Next discuss the whole issue with HR. As a new manager, you may not be used to consulting with HR about personnel issues. However, they can help you a good bit in knowing what the options are and what process you need to follow. Don't start out telling them the actual issue and people involved. First talk to them abuot what the copmany policies for conflict resolution are. Once you know how much freedom you have to decide what happens, then you have a better idea of what you can do.

I am suspecting you will find that both people are contributing to the problem. You will have to watch whatever solution you have to make sure these two don't escalate into new issues espcially if one person feels he has won over the other.

Of the options avaiable, if it is possible to move these people so they don't interfere with each other, that is probably the best move. It is the least likely to generate further complaints. Neither person will feel as if he is the winner as long as one does not end up with a significantly better location than the other. It will seem the most fair solution to most people.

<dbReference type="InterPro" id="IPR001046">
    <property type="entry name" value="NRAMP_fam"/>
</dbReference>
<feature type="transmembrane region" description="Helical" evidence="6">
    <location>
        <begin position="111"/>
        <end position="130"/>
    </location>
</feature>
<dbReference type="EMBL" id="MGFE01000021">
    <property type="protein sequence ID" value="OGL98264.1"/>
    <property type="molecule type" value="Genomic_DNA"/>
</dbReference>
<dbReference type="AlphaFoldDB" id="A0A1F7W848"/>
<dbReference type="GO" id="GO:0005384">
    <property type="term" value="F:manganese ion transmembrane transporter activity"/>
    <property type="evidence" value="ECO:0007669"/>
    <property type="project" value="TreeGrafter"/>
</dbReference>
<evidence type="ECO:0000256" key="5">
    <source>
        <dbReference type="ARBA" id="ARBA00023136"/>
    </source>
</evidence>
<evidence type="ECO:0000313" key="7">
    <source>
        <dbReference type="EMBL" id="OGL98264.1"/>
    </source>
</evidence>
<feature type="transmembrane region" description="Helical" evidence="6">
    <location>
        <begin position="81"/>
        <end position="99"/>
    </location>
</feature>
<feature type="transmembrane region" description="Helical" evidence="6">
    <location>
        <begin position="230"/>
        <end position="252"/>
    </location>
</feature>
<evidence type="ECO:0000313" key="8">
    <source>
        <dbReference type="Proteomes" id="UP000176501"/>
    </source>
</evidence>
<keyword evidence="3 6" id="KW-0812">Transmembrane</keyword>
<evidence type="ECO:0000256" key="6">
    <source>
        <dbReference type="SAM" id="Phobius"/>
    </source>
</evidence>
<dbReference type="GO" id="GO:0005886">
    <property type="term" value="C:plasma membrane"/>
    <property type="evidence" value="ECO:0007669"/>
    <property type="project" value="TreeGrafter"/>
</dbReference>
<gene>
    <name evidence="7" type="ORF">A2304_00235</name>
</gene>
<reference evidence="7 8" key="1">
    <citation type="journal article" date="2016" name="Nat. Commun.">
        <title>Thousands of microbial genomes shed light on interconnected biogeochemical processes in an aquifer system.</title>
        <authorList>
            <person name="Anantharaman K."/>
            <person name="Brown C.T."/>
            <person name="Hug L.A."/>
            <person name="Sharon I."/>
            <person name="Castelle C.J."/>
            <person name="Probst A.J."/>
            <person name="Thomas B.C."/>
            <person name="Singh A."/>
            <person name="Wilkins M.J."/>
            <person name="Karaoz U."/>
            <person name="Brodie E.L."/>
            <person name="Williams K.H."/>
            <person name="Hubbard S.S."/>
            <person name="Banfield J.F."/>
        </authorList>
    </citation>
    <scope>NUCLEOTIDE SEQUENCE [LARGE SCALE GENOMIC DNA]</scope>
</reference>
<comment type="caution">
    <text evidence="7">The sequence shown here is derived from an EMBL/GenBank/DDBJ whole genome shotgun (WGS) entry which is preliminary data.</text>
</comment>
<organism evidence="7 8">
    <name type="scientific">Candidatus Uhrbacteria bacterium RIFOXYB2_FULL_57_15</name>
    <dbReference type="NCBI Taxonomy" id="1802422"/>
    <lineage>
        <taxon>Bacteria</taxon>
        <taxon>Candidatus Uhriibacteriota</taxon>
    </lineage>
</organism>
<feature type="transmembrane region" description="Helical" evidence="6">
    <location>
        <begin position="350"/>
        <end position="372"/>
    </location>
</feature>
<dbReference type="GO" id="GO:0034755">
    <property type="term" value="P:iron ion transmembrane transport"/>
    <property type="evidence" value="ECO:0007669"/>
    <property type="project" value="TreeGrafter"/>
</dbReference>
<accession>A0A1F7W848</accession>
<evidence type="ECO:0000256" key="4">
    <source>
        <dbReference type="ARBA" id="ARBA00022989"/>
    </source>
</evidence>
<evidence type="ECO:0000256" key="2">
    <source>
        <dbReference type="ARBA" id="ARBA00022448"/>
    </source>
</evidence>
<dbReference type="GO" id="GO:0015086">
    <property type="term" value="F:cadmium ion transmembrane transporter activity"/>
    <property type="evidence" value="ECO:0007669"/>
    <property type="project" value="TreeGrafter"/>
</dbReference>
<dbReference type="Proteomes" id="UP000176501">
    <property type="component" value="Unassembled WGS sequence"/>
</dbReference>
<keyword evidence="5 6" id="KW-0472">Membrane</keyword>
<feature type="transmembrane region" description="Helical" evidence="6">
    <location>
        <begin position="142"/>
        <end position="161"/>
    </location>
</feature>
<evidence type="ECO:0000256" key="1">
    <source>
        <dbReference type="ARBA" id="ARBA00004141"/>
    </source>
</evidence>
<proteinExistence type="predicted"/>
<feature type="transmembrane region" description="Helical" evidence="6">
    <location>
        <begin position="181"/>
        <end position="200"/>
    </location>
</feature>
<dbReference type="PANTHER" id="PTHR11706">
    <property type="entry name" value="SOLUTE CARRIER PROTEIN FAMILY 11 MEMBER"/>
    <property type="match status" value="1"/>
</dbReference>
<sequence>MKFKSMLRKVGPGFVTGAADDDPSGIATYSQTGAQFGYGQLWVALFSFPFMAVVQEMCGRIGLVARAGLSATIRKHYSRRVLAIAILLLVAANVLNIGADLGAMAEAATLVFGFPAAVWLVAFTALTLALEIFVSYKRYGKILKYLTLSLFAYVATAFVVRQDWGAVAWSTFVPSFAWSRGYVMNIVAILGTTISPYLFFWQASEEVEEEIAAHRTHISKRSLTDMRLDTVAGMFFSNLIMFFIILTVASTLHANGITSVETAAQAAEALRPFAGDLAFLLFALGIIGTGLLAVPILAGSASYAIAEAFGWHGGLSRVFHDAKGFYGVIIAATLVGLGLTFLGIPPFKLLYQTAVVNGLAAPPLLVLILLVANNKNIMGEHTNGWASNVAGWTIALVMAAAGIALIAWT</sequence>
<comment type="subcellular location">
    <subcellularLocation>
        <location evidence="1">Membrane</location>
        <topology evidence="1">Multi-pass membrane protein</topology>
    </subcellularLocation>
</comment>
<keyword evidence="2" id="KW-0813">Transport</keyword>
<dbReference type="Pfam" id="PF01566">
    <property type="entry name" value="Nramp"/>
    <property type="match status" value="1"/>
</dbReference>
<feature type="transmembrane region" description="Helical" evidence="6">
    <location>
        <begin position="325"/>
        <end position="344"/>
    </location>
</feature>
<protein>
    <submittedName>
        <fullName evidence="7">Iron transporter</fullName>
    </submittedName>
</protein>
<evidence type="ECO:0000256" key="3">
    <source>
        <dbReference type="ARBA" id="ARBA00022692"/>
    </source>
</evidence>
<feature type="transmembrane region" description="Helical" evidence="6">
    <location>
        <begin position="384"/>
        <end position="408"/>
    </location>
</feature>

But it may not be possible. I don't know how closely these two people need to work. Or if they both need to work with the same equipment.

If you have to come down on one side or the other, consider other people who work in the same area. When I worked in an office where the radio was played, majority ruled on whether it was played and what station it was on. Taking this route makes it a group decsion. Of course this doesn't help if the group consists of only these two people.

Whichever side you come down is bound to make someone unhappy. Consider in your solution if you can find some other thing to give the person who loses this discussion as a sweetener and to show that you are not just favoring one person.

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Here's a compromise you might suggest. Personally, I like to listen to music, but I also need to have an ear out in case someone calls my name. So I put in just one earbud (in the ear that is turned away from my coworkers). Suggest that he find one of those really small ones which is essentially just a long wire with a tiny earbud; the worker should be able to hide the fact that he is wearing it from customers, and it will be inaudible to the coworker.

Here's an example: http://www.amazon.com/Panasonic-RPHJE120K-In-Ear-Headphone-Black/dp/B003EM8008/ref=sr_1_1/185-0282560-2991306?s=electronics&ie=UTF8&qid=1433963760&sr=1-1&keywords=ear+earbuds